Every once in a while you are lucky to meet someone who gladly gives all she can to her fellow writers. Pam is one of those authors. (To be fair, the writing community as a whole is very giving and more than willing to help you when they can!) I’m honored to call this fun, talented writer a friend.
Pam has over 60 published books, mystery/suspense and young adult. The easiest way to find her books is to go to her website. There you will find her books, blog, upcoming events and releases and now she’s even doing a wonderful podcast. And don’t forget to sign up for her newsletter while you are there.
How long have you been writing? I have little stapled construction paper books that I scribbled stories in before I could read or write. I wrote a short book about an anthropomorphic rabbit when I was ten, and took several runs at writing a novel over the next few years, completing my first novel when I was twelve. I have been writing ever since, but did not start publishing until 2013. I have over 60 titles out now.
Where do you draw inspiration from? My stories are frequently inspired by news stories or people’s personal stories, as well as music, dreams, and random imaginings. My brain is always going. Before George Floyd’s death, I was concerned with deaths in police custody and what I was reading in articles such as this. Throughout the Auntie Clem’s Bakery series, the main character Erin Price was frequently a suspect in murders around Bald Eagle Falls. In other cases, her family or friends were suspected (think Jessica Fletcher’s nephews…) It was time to turn the tables and throw suspicion on the police themselves (and Erin’s sweetheart, Officer Handsome in particular.)
What book is currently on your bedside table? Skeletons in my Closet by Calgary Homicide Detective Dave Sweet.
What was your favorite chapter (or part) to write and why? Hard to tell without spoilers. There are some high-tension scenes near the end of the book, culminating in the discovery of two injured victims. I think that discovery scene was probably the most interesting to write. There is always some comic relief as well, which sometimes comes as a complete surprise to me.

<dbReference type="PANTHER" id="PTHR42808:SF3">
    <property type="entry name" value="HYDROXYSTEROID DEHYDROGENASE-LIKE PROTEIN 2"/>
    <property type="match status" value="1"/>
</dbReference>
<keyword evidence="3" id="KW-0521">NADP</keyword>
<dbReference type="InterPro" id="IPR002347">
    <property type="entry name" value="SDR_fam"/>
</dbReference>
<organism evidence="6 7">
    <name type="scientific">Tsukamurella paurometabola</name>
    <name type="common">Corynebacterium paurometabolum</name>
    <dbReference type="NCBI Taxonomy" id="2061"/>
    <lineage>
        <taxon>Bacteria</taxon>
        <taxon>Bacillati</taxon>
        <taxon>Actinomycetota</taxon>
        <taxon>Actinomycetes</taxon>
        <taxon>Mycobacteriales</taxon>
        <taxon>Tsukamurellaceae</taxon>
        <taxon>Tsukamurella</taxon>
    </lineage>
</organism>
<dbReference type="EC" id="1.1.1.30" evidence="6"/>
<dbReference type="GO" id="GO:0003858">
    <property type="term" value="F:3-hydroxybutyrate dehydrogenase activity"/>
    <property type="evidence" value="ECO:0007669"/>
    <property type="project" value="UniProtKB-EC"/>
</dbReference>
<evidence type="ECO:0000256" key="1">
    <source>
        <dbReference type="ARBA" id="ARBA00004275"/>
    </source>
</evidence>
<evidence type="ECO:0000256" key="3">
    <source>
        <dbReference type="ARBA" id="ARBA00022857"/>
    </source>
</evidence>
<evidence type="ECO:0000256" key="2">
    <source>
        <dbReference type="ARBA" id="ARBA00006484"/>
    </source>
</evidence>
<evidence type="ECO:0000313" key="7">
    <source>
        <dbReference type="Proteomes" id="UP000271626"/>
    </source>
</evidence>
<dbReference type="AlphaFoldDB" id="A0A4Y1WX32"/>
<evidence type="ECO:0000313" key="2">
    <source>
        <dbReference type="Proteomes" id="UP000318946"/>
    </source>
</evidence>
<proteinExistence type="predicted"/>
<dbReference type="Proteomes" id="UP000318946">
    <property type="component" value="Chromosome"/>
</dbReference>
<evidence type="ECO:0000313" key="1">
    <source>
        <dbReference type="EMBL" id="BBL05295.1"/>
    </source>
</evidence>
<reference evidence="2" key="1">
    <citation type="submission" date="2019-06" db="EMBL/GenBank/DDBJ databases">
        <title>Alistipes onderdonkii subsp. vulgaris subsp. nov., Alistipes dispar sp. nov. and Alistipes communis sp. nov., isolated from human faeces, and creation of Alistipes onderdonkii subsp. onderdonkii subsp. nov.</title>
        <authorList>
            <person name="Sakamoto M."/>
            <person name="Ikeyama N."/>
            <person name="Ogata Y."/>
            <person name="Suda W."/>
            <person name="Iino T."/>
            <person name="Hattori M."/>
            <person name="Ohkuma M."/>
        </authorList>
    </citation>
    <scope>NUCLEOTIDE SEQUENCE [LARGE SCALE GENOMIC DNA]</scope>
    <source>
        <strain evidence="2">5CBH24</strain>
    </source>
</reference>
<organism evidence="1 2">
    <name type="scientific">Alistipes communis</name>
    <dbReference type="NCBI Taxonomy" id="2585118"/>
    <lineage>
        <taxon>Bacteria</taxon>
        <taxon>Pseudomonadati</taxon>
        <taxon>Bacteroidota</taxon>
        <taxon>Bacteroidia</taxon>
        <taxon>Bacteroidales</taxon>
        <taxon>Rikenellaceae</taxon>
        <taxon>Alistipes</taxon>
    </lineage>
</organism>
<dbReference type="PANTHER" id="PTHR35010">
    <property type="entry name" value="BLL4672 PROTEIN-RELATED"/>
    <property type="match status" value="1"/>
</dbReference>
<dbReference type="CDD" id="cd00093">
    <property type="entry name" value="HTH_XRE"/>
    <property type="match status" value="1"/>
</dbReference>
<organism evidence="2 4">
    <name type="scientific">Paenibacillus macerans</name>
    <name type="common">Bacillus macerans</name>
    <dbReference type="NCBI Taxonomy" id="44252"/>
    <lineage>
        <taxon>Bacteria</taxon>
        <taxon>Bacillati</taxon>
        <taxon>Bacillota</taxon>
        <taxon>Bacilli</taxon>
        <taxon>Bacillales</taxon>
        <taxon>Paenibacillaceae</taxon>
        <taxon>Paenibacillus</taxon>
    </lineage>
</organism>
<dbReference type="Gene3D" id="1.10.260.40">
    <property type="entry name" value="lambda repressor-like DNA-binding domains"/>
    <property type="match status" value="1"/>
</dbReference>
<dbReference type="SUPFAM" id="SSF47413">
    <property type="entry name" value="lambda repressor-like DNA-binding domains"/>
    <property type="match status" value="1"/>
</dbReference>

Is writing your full-time career? Or would you like it to be? I am getting closer. It is my last year as a salaried employee. I expect to continue next year with fewer hours and an hourly wage rather than monthly salary. I am working hard at boosting my writing revenue so that I can live off of my books. It has taken me a number of years to get here, working a lot of hours at my writing business on top of working a full-time office job.
What is the significance of the title? In this paranormal cozy mystery series, Reg Rawlins has recently gone through a short jaunt through the past, and yes, you guessed it, she made a few changes while she was back there. In the new present, her mother did not die when she was a child, and in Delusions of the Past, her long-estranged mother comes back into her life. Reg and her mother each remember the past very differently.
What do you like to do when you are not writing? Running and walking, reading, playing with the cat, designing covers… there should probably be some stuff in there about people, too. Despite being a hermit, I do enjoy spending time with my family too.
Why did you write a holiday theme mystery? I wanted something to promote during the holidays. I wanted books that could distract people from seasonal stresses and help people to relax and enjoy the holidays.
A big thank you to Pam for taking time from her busy schedule to visit with us and answer our questions. Be sure to stop by her website and explore!
Don’t forget, many authors, including myself, publish “wide”. This means our books might be available in the library. Ask your local librarian for information on how to request a book from my list or any of the other authors I have introduced you to.
Are you getting ready for Halloween? Candy bought (and round one eaten!), decorations up, costumes selected? Yep, it’s getting closer. And to keep in the “spirit”, here is another author with a Halloween treat for us.
Why do did you write a holiday theme mystery? Halloween has always been a most favorite holiday—wonderful memories from childhood and with my own son growing up, moonlight, scary things, the candy corn, the haunted houses—it’s just always made me feel delight. And I thought Ria, my MC, would enjoy a plot that had a haunted, abandoned hospital and an ancient peat bog to explore on Halloween.
If your book was to be made into a movie, who are the celebrities that would star in it? That’s a great question. I can see I’d have Emily Blunt as Ria, Cary Elwes as Gareth, David Leon as Kyle, and Kimberly Williams-Paisley as Deidre… in my dreams, anyway…
Share something your readers wouldn’t know about you. I actually reveal it in the first Ria Quinn mystery, Hidden In Stone—her passion for Old English. It is my own…
As a writer, what would you choose as your mascot/avatar/spirit animal?
What is your favorite childhood book? Two, really—a beautiful book of fairy tales and Nancy Drew’s The Clue of the Broken Locket that I first read when I was 9.